Paddy’s story about John Wayne

Paddy’s story about John Wayne

“'Thank God you’ve come'," he said, ushering me in. 'My son was in no gang'.”

"They told me their story and I wrote it proud, at that time, of the profession I was in."

In March 2021 Paddy recalled some of his greatest scoops in the book, ‘And Finally - A Journalist’s Life In 250 Stories’.

One of the most memorable was his encounter with the legendry screen actor John Wayne who was tucking into his breakfast in Dublin’s Gresham hotel when he was approached by a wide-eyed cub reporter.

“Announcing his name as Paddy Murray and telling one of the world’s most famous actors that he was a journalist with the Evening Herald, he expected to be met with a gruff retort from The Duke,” Sunday World journalist Eugene Masterson wrote about the story in the book.

“But Paddy was taken aback by Wayne’s welcoming smile and invitation.

“'Sit down young fellar and have breakfast with me',” beamed the larger-than-life American.

This was the stuff of dreams for Paddy, who had been sent to the hotel on a whim by his editor after gossip on the street signalled that The Quiet Man actor was spotted in the grand old dame of O’Connell Street.

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Former taoiseach Albert Reynolds watches Paddy at work in the newsroom.

Former taoiseach Albert Reynolds watches Paddy at work in the newsroom.

Former taoiseach Albert Reynolds watches Paddy at work in the newsroom.

Wayne asked a shell-shocked Paddy several questions and “it became clear that it was he who was interviewing me,” Paddy recalls.

But Paddy, who had gone to journalism college as a last resort on the advice of his mother, had learned the tricks of the trade and managed to root out why the Oscar winner was in town on that summer’s day in 1974.

Murray’s encounter with the screen idol was just one of many brushes with famous people he has had down through the years.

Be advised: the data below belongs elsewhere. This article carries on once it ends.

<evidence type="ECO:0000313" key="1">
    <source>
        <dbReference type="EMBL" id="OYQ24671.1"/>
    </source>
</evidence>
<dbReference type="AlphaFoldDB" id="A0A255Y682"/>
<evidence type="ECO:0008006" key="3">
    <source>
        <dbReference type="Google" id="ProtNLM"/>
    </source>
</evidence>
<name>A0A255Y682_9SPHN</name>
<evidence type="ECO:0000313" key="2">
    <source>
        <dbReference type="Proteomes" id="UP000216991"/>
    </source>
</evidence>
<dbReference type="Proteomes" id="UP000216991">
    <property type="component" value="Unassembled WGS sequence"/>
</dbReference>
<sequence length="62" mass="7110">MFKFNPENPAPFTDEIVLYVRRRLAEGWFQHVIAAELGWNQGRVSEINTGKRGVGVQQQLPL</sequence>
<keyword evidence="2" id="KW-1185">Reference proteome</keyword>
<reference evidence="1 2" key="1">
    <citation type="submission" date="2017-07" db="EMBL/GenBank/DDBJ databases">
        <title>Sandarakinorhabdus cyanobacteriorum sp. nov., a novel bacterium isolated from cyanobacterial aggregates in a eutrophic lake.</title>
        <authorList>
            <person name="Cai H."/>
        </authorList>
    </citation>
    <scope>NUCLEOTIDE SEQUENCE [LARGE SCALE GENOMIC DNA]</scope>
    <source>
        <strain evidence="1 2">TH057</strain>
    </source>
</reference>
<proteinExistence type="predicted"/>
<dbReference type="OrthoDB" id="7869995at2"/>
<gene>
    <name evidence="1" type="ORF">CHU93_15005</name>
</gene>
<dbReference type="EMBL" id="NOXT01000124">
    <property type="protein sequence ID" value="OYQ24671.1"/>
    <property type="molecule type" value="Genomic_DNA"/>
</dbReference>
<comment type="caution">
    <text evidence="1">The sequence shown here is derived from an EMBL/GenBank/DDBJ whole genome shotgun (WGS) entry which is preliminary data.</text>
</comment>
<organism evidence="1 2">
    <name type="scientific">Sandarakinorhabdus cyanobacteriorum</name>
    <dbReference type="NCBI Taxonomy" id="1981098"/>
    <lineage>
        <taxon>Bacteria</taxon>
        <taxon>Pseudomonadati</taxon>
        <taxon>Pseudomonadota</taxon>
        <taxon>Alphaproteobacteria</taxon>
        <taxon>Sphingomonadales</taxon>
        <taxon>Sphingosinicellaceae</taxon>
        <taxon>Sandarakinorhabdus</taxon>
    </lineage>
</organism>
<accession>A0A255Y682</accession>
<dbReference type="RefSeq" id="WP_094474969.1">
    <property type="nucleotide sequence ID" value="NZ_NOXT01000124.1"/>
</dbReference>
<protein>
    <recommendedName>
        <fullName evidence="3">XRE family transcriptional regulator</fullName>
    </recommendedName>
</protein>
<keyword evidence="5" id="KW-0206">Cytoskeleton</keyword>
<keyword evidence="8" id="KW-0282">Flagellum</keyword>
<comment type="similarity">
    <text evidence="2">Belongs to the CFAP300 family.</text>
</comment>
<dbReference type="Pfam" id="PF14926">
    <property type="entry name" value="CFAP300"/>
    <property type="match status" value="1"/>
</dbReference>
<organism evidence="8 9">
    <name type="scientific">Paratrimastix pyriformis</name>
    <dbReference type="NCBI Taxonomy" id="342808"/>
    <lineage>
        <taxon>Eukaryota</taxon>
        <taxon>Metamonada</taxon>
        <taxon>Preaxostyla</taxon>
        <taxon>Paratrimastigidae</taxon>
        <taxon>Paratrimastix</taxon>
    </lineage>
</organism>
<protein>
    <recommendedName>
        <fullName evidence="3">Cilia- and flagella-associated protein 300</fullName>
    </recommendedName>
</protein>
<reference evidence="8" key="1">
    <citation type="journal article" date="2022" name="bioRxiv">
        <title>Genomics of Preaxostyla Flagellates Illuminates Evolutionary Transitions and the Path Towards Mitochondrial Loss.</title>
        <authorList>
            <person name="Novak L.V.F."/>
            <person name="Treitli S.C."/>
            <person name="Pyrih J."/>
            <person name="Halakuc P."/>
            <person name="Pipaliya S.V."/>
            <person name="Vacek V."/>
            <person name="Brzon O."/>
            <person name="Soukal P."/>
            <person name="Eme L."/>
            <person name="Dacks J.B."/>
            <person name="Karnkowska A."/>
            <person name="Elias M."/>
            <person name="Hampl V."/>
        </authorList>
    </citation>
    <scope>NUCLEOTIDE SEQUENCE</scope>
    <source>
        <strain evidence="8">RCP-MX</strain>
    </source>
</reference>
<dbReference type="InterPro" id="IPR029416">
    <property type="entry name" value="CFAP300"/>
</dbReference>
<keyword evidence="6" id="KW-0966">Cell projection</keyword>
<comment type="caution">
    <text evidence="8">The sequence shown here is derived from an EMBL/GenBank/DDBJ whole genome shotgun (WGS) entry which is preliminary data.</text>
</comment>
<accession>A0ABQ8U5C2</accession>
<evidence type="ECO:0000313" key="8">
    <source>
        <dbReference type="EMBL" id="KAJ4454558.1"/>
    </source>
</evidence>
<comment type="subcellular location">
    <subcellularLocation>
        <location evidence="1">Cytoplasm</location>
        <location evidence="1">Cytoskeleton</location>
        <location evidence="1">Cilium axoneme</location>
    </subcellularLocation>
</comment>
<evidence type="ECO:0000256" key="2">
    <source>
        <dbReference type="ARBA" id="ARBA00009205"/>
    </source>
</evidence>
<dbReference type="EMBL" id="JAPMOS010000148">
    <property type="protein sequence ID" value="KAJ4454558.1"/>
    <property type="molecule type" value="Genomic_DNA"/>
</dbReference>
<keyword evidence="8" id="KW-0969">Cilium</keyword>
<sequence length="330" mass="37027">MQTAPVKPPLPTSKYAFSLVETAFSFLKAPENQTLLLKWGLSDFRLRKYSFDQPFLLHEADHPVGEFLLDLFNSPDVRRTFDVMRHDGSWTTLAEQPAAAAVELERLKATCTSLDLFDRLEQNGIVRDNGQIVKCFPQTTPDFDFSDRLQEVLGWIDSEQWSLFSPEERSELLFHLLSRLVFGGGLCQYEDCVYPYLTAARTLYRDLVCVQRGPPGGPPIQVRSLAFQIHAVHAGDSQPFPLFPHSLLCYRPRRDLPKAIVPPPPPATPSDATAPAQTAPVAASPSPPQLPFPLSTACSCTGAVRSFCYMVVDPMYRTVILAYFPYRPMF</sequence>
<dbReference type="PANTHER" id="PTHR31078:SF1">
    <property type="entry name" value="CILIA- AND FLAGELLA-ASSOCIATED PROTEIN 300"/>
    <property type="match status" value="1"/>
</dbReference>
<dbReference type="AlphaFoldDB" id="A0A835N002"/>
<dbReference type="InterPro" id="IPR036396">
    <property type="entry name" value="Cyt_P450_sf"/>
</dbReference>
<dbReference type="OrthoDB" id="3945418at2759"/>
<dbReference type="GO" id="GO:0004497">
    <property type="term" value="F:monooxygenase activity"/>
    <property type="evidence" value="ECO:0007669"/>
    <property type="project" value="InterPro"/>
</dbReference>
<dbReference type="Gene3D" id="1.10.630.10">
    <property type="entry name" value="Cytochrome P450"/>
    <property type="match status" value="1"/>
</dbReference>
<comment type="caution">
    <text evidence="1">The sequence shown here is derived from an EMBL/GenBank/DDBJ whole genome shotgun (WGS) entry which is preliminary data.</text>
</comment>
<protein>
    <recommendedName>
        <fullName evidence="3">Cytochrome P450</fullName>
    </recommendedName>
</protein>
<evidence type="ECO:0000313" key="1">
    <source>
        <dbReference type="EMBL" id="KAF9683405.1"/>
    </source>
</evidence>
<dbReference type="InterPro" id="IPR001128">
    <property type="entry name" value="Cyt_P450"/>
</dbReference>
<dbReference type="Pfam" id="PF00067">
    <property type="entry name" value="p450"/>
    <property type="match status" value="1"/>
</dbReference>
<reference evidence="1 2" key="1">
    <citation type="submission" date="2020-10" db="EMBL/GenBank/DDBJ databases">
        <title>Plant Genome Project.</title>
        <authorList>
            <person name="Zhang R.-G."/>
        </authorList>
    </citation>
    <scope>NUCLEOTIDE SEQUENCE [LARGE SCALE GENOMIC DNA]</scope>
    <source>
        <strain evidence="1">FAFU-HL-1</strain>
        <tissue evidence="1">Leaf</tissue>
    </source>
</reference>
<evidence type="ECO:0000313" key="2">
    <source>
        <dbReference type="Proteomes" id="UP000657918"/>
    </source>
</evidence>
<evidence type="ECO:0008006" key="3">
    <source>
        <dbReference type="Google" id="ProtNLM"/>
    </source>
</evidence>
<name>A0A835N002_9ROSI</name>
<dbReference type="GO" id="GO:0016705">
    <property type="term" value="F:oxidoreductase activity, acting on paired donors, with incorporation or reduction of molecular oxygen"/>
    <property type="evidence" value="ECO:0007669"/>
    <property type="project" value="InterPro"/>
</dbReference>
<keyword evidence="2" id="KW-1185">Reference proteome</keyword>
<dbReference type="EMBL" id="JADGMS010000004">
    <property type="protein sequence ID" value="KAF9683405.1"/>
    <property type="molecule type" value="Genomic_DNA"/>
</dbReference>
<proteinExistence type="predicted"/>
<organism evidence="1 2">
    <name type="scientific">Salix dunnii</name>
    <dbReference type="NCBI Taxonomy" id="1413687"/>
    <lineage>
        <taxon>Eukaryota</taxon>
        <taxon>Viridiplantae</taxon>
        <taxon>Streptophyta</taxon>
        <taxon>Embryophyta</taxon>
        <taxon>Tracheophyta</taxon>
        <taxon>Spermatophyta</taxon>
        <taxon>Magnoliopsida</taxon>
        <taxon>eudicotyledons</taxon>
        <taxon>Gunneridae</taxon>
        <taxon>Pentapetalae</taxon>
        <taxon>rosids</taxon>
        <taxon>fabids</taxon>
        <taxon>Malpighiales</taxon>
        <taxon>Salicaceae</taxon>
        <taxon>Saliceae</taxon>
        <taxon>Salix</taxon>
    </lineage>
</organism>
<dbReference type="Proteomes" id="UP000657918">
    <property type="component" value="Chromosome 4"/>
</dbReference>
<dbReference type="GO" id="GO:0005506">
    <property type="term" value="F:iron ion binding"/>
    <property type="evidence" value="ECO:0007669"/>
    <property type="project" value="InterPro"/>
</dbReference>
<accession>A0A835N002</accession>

Others included Elton John, Pele, Madonna, Luke Kelly, Ronnie Drew, Eric Cantona, George Harrison, Michael Schumacher, Joe Elliot, Shane MacGowan, Terry Wogan, Brendan Grace, Eddie Irvine, Spike Milligan, Packie Bonner, Gerry Ryan, Eric Clapton and Joe Dolan, among others.

Paddy was born in Dublin in 1958 to proud parents Maureen, from Roscommon, and dad Tom, from Tipperary, who was chairman and CEO of the ESB.

He attended rugby playing schools such as Blackrock College and Willow Park, and went to UCD where he studied Commerce and hung out with Dermot Morgan, who he would share a path with in pursuing comedy writing careers.

After going to London in his late teens to work in several bars, Paddy was persuaded by his mum to do the famed journalism course in DIT Rathmines and in 1973 he landed his first job in the Irish Independent as a junior reporter.

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Paddy Murray's book

Paddy Murray's book

Paddy Murray's book

He would also later work for the Evening Herald and The Star. Paddy would eventually rise to become editor of the Sunday Tribune and was also an award-winning columnist with the Sunday World.

Paddy is survived by his devoted wife Connie, former sports editor of The Star, and daughter Charlotte.

Paddy previously revealed the remarkable story of how their adorable teenage daughter Charlotte came into this world despite all their hurdles.

“I have lived much of my life with the two most beautiful people who ever graced this planet,” he proudly proclaimed.